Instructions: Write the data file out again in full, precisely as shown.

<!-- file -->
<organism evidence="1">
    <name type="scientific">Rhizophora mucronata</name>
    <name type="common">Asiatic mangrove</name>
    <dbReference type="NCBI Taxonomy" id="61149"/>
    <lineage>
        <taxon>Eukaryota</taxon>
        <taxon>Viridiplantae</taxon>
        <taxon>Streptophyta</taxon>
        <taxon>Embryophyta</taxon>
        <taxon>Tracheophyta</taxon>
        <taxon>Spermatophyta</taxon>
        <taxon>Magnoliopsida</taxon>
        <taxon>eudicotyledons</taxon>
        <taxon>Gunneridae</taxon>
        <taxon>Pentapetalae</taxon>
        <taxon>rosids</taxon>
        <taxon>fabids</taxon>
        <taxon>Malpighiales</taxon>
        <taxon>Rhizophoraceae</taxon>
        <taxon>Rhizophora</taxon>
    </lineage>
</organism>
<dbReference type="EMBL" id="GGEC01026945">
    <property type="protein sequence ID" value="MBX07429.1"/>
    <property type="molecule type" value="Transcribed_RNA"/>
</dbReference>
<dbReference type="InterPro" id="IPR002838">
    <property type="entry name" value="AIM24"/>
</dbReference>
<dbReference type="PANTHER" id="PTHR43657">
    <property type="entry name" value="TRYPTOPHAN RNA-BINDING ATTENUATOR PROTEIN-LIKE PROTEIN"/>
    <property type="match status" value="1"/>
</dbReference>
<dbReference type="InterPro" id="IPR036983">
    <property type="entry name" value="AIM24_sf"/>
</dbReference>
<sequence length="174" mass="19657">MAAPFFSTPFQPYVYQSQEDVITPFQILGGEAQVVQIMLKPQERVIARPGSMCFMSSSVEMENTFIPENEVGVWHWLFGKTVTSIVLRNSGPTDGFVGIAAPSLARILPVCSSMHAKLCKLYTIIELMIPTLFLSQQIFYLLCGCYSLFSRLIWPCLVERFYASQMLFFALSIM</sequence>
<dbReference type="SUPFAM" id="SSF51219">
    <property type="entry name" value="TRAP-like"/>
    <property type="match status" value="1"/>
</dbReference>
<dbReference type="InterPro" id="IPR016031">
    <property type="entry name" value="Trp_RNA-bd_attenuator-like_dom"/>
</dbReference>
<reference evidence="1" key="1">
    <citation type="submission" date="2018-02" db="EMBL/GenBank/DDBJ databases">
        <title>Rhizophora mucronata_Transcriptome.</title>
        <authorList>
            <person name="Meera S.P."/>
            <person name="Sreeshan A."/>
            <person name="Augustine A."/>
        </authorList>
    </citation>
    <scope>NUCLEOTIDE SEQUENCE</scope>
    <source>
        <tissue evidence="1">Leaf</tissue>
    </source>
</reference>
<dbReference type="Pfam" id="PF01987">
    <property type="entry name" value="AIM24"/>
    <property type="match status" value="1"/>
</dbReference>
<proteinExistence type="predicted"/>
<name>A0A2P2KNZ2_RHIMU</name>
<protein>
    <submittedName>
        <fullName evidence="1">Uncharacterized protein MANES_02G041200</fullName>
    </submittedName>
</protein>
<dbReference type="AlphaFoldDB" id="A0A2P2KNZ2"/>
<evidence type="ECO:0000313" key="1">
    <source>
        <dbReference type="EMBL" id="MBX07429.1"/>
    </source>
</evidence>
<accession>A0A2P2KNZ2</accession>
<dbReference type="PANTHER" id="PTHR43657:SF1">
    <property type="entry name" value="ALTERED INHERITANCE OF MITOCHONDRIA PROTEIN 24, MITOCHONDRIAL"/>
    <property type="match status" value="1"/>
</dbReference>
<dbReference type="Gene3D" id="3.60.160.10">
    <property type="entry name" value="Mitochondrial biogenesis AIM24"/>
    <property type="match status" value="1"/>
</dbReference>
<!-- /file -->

<organism evidence="1">
    <name type="scientific">Rhizophora mucronata</name>
    <name type="common">Asiatic mangrove</name>
    <dbReference type="NCBI Taxonomy" id="61149"/>
    <lineage>
        <taxon>Eukaryota</taxon>
        <taxon>Viridiplantae</taxon>
        <taxon>Streptophyta</taxon>
        <taxon>Embryophyta</taxon>
        <taxon>Tracheophyta</taxon>
        <taxon>Spermatophyta</taxon>
        <taxon>Magnoliopsida</taxon>
        <taxon>eudicotyledons</taxon>
        <taxon>Gunneridae</taxon>
        <taxon>Pentapetalae</taxon>
        <taxon>rosids</taxon>
        <taxon>fabids</taxon>
        <taxon>Malpighiales</taxon>
        <taxon>Rhizophoraceae</taxon>
        <taxon>Rhizophora</taxon>
    </lineage>
</organism>
<dbReference type="EMBL" id="GGEC01026945">
    <property type="protein sequence ID" value="MBX07429.1"/>
    <property type="molecule type" value="Transcribed_RNA"/>
</dbReference>
<dbReference type="InterPro" id="IPR002838">
    <property type="entry name" value="AIM24"/>
</dbReference>
<dbReference type="PANTHER" id="PTHR43657">
    <property type="entry name" value="TRYPTOPHAN RNA-BINDING ATTENUATOR PROTEIN-LIKE PROTEIN"/>
    <property type="match status" value="1"/>
</dbReference>
<dbReference type="InterPro" id="IPR036983">
    <property type="entry name" value="AIM24_sf"/>
</dbReference>
<sequence length="174" mass="19657">MAAPFFSTPFQPYVYQSQEDVITPFQILGGEAQVVQIMLKPQERVIARPGSMCFMSSSVEMENTFIPENEVGVWHWLFGKTVTSIVLRNSGPTDGFVGIAAPSLARILPVCSSMHAKLCKLYTIIELMIPTLFLSQQIFYLLCGCYSLFSRLIWPCLVERFYASQMLFFALSIM</sequence>
<dbReference type="SUPFAM" id="SSF51219">
    <property type="entry name" value="TRAP-like"/>
    <property type="match status" value="1"/>
</dbReference>
<dbReference type="InterPro" id="IPR016031">
    <property type="entry name" value="Trp_RNA-bd_attenuator-like_dom"/>
</dbReference>
<reference evidence="1" key="1">
    <citation type="submission" date="2018-02" db="EMBL/GenBank/DDBJ databases">
        <title>Rhizophora mucronata_Transcriptome.</title>
        <authorList>
            <person name="Meera S.P."/>
            <person name="Sreeshan A."/>
            <person name="Augustine A."/>
        </authorList>
    </citation>
    <scope>NUCLEOTIDE SEQUENCE</scope>
    <source>
        <tissue evidence="1">Leaf</tissue>
    </source>
</reference>
<dbReference type="Pfam" id="PF01987">
    <property type="entry name" value="AIM24"/>
    <property type="match status" value="1"/>
</dbReference>
<proteinExistence type="predicted"/>
<name>A0A2P2KNZ2_RHIMU</name>
<protein>
    <submittedName>
        <fullName evidence="1">Uncharacterized protein MANES_02G041200</fullName>
    </submittedName>
</protein>
<dbReference type="AlphaFoldDB" id="A0A2P2KNZ2"/>
<evidence type="ECO:0000313" key="1">
    <source>
        <dbReference type="EMBL" id="MBX07429.1"/>
    </source>
</evidence>
<accession>A0A2P2KNZ2</accession>
<dbReference type="PANTHER" id="PTHR43657:SF1">
    <property type="entry name" value="ALTERED INHERITANCE OF MITOCHONDRIA PROTEIN 24, MITOCHONDRIAL"/>
    <property type="match status" value="1"/>
</dbReference>
<dbReference type="Gene3D" id="3.60.160.10">
    <property type="entry name" value="Mitochondrial biogenesis AIM24"/>
    <property type="match status" value="1"/>
</dbReference>